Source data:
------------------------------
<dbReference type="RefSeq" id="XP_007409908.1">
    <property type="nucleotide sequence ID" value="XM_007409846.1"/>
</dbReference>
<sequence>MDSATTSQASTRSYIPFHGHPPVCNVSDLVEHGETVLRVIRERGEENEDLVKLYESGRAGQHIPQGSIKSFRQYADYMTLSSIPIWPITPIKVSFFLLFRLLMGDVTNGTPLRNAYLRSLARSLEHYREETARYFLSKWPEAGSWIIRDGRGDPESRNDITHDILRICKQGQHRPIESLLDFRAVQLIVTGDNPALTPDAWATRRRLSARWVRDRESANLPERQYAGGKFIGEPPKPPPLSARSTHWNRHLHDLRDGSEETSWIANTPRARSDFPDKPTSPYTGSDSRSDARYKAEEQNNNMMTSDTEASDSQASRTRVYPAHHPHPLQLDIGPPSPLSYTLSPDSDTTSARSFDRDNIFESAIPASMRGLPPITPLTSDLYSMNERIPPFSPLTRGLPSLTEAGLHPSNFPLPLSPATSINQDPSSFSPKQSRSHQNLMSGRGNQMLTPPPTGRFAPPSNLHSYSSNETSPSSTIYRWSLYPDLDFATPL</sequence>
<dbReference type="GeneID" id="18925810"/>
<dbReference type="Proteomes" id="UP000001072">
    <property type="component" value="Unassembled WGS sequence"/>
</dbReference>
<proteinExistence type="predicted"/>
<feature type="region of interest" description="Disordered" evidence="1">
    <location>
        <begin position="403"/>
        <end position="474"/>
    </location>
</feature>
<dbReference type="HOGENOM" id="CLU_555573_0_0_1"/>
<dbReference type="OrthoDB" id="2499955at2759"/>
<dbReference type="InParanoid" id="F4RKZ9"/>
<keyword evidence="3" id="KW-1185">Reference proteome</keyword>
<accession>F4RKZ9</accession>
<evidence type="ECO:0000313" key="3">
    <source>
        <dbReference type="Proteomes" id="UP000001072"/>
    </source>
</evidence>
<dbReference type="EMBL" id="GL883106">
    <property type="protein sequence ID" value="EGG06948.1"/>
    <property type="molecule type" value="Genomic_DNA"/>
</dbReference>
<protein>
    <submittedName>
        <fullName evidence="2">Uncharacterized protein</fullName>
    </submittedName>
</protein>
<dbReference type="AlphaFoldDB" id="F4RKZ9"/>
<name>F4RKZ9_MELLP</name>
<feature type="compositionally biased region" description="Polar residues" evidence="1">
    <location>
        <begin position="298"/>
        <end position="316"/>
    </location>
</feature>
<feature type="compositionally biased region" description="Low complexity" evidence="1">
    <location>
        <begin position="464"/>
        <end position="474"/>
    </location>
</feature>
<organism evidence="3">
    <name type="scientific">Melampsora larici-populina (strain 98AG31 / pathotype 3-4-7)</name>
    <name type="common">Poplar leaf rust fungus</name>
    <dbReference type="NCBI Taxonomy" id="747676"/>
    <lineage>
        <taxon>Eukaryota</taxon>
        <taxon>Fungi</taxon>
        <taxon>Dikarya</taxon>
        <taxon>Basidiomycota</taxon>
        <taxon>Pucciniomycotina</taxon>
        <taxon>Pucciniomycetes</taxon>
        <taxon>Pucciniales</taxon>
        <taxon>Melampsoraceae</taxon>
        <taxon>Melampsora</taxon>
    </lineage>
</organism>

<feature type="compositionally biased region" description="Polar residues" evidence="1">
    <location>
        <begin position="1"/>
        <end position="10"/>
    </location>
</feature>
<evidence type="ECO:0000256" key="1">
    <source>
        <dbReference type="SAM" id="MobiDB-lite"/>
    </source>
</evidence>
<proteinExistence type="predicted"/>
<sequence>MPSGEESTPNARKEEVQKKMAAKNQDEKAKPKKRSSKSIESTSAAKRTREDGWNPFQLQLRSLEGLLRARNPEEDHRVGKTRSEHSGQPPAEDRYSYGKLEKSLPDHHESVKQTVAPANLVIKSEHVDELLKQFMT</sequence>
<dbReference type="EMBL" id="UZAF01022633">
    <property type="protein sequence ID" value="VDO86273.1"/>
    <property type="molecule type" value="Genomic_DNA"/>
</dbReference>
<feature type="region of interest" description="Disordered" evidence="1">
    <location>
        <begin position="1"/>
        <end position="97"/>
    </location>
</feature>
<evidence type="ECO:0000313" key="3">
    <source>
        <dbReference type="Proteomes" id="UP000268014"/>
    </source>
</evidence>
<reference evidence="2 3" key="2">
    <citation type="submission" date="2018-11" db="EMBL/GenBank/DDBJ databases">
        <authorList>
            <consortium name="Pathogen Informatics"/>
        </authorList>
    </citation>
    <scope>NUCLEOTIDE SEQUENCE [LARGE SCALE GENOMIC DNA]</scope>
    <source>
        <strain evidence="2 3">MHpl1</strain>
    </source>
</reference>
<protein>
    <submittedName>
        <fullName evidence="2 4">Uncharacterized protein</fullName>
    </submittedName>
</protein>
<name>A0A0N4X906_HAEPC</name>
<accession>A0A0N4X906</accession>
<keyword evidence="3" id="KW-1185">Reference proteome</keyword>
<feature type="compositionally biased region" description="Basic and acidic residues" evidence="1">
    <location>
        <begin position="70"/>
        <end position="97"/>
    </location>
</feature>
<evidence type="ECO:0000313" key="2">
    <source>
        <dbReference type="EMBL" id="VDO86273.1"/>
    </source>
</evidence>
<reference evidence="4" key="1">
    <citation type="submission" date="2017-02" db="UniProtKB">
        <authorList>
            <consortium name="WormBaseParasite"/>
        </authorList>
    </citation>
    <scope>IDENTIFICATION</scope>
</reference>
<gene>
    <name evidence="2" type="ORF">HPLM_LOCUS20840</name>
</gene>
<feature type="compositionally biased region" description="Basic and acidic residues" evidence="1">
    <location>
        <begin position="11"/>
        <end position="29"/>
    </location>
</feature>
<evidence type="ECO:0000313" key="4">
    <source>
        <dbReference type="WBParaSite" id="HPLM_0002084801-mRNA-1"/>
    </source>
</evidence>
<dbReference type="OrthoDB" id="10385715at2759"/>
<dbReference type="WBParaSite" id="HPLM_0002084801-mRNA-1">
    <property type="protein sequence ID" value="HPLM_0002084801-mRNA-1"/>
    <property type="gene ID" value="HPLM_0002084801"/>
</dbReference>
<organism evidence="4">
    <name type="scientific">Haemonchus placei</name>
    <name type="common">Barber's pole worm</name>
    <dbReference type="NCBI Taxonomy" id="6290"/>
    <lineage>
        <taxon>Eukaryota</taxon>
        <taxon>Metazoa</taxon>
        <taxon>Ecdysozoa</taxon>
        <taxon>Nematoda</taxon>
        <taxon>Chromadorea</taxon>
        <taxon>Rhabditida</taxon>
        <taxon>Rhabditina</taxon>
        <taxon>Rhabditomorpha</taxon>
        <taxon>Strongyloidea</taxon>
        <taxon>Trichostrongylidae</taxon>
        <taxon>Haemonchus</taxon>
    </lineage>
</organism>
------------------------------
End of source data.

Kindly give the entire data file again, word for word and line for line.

<dbReference type="RefSeq" id="XP_007409908.1">
    <property type="nucleotide sequence ID" value="XM_007409846.1"/>
</dbReference>
<sequence>MDSATTSQASTRSYIPFHGHPPVCNVSDLVEHGETVLRVIRERGEENEDLVKLYESGRAGQHIPQGSIKSFRQYADYMTLSSIPIWPITPIKVSFFLLFRLLMGDVTNGTPLRNAYLRSLARSLEHYREETARYFLSKWPEAGSWIIRDGRGDPESRNDITHDILRICKQGQHRPIESLLDFRAVQLIVTGDNPALTPDAWATRRRLSARWVRDRESANLPERQYAGGKFIGEPPKPPPLSARSTHWNRHLHDLRDGSEETSWIANTPRARSDFPDKPTSPYTGSDSRSDARYKAEEQNNNMMTSDTEASDSQASRTRVYPAHHPHPLQLDIGPPSPLSYTLSPDSDTTSARSFDRDNIFESAIPASMRGLPPITPLTSDLYSMNERIPPFSPLTRGLPSLTEAGLHPSNFPLPLSPATSINQDPSSFSPKQSRSHQNLMSGRGNQMLTPPPTGRFAPPSNLHSYSSNETSPSSTIYRWSLYPDLDFATPL</sequence>
<dbReference type="GeneID" id="18925810"/>
<dbReference type="Proteomes" id="UP000001072">
    <property type="component" value="Unassembled WGS sequence"/>
</dbReference>
<proteinExistence type="predicted"/>
<feature type="region of interest" description="Disordered" evidence="1">
    <location>
        <begin position="403"/>
        <end position="474"/>
    </location>
</feature>
<dbReference type="HOGENOM" id="CLU_555573_0_0_1"/>
<dbReference type="OrthoDB" id="2499955at2759"/>
<dbReference type="InParanoid" id="F4RKZ9"/>
<keyword evidence="3" id="KW-1185">Reference proteome</keyword>
<accession>F4RKZ9</accession>
<evidence type="ECO:0000313" key="3">
    <source>
        <dbReference type="Proteomes" id="UP000001072"/>
    </source>
</evidence>
<dbReference type="EMBL" id="GL883106">
    <property type="protein sequence ID" value="EGG06948.1"/>
    <property type="molecule type" value="Genomic_DNA"/>
</dbReference>
<protein>
    <submittedName>
        <fullName evidence="2">Uncharacterized protein</fullName>
    </submittedName>
</protein>
<dbReference type="AlphaFoldDB" id="F4RKZ9"/>
<name>F4RKZ9_MELLP</name>
<feature type="compositionally biased region" description="Polar residues" evidence="1">
    <location>
        <begin position="298"/>
        <end position="316"/>
    </location>
</feature>
<feature type="compositionally biased region" description="Low complexity" evidence="1">
    <location>
        <begin position="464"/>
        <end position="474"/>
    </location>
</feature>
<organism evidence="3">
    <name type="scientific">Melampsora larici-populina (strain 98AG31 / pathotype 3-4-7)</name>
    <name type="common">Poplar leaf rust fungus</name>
    <dbReference type="NCBI Taxonomy" id="747676"/>
    <lineage>
        <taxon>Eukaryota</taxon>
        <taxon>Fungi</taxon>
        <taxon>Dikarya</taxon>
        <taxon>Basidiomycota</taxon>
        <taxon>Pucciniomycotina</taxon>
        <taxon>Pucciniomycetes</taxon>
        <taxon>Pucciniales</taxon>
        <taxon>Melampsoraceae</taxon>
        <taxon>Melampsora</taxon>
    </lineage>
</organism>

<feature type="compositionally biased region" description="Polar residues" evidence="1">
    <location>
        <begin position="1"/>
        <end position="10"/>
    </location>
</feature>
<evidence type="ECO:0000256" key="1">
    <source>
        <dbReference type="SAM" id="MobiDB-lite"/>
    </source>
</evidence>
<proteinExistence type="predicted"/>
<sequence>MPSGEESTPNARKEEVQKKMAAKNQDEKAKPKKRSSKSIESTSAAKRTREDGWNPFQLQLRSLEGLLRARNPEEDHRVGKTRSEHSGQPPAEDRYSYGKLEKSLPDHHESVKQTVAPANLVIKSEHVDELLKQFMT</sequence>
<dbReference type="EMBL" id="UZAF01022633">
    <property type="protein sequence ID" value="VDO86273.1"/>
    <property type="molecule type" value="Genomic_DNA"/>
</dbReference>
<feature type="region of interest" description="Disordered" evidence="1">
    <location>
        <begin position="1"/>
        <end position="97"/>
    </location>
</feature>
<evidence type="ECO:0000313" key="3">
    <source>
        <dbReference type="Proteomes" id="UP000268014"/>
    </source>
</evidence>
<reference evidence="2 3" key="2">
    <citation type="submission" date="2018-11" db="EMBL/GenBank/DDBJ databases">
        <authorList>
            <consortium name="Pathogen Informatics"/>
        </authorList>
    </citation>
    <scope>NUCLEOTIDE SEQUENCE [LARGE SCALE GENOMIC DNA]</scope>
    <source>
        <strain evidence="2 3">MHpl1</strain>
    </source>
</reference>
<protein>
    <submittedName>
        <fullName evidence="2 4">Uncharacterized protein</fullName>
    </submittedName>
</protein>
<name>A0A0N4X906_HAEPC</name>
<accession>A0A0N4X906</accession>
<keyword evidence="3" id="KW-1185">Reference proteome</keyword>
<feature type="compositionally biased region" description="Basic and acidic residues" evidence="1">
    <location>
        <begin position="70"/>
        <end position="97"/>
    </location>
</feature>
<evidence type="ECO:0000313" key="2">
    <source>
        <dbReference type="EMBL" id="VDO86273.1"/>
    </source>
</evidence>
<reference evidence="4" key="1">
    <citation type="submission" date="2017-02" db="UniProtKB">
        <authorList>
            <consortium name="WormBaseParasite"/>
        </authorList>
    </citation>
    <scope>IDENTIFICATION</scope>
</reference>
<gene>
    <name evidence="2" type="ORF">HPLM_LOCUS20840</name>
</gene>
<feature type="compositionally biased region" description="Basic and acidic residues" evidence="1">
    <location>
        <begin position="11"/>
        <end position="29"/>
    </location>
</feature>
<evidence type="ECO:0000313" key="4">
    <source>
        <dbReference type="WBParaSite" id="HPLM_0002084801-mRNA-1"/>
    </source>
</evidence>
<dbReference type="OrthoDB" id="10385715at2759"/>
<dbReference type="WBParaSite" id="HPLM_0002084801-mRNA-1">
    <property type="protein sequence ID" value="HPLM_0002084801-mRNA-1"/>
    <property type="gene ID" value="HPLM_0002084801"/>
</dbReference>
<organism evidence="4">
    <name type="scientific">Haemonchus placei</name>
    <name type="common">Barber's pole worm</name>
    <dbReference type="NCBI Taxonomy" id="6290"/>
    <lineage>
        <taxon>Eukaryota</taxon>
        <taxon>Metazoa</taxon>
        <taxon>Ecdysozoa</taxon>
        <taxon>Nematoda</taxon>
        <taxon>Chromadorea</taxon>
        <taxon>Rhabditida</taxon>
        <taxon>Rhabditina</taxon>
        <taxon>Rhabditomorpha</taxon>
        <taxon>Strongyloidea</taxon>
        <taxon>Trichostrongylidae</taxon>
        <taxon>Haemonchus</taxon>
    </lineage>
</organism>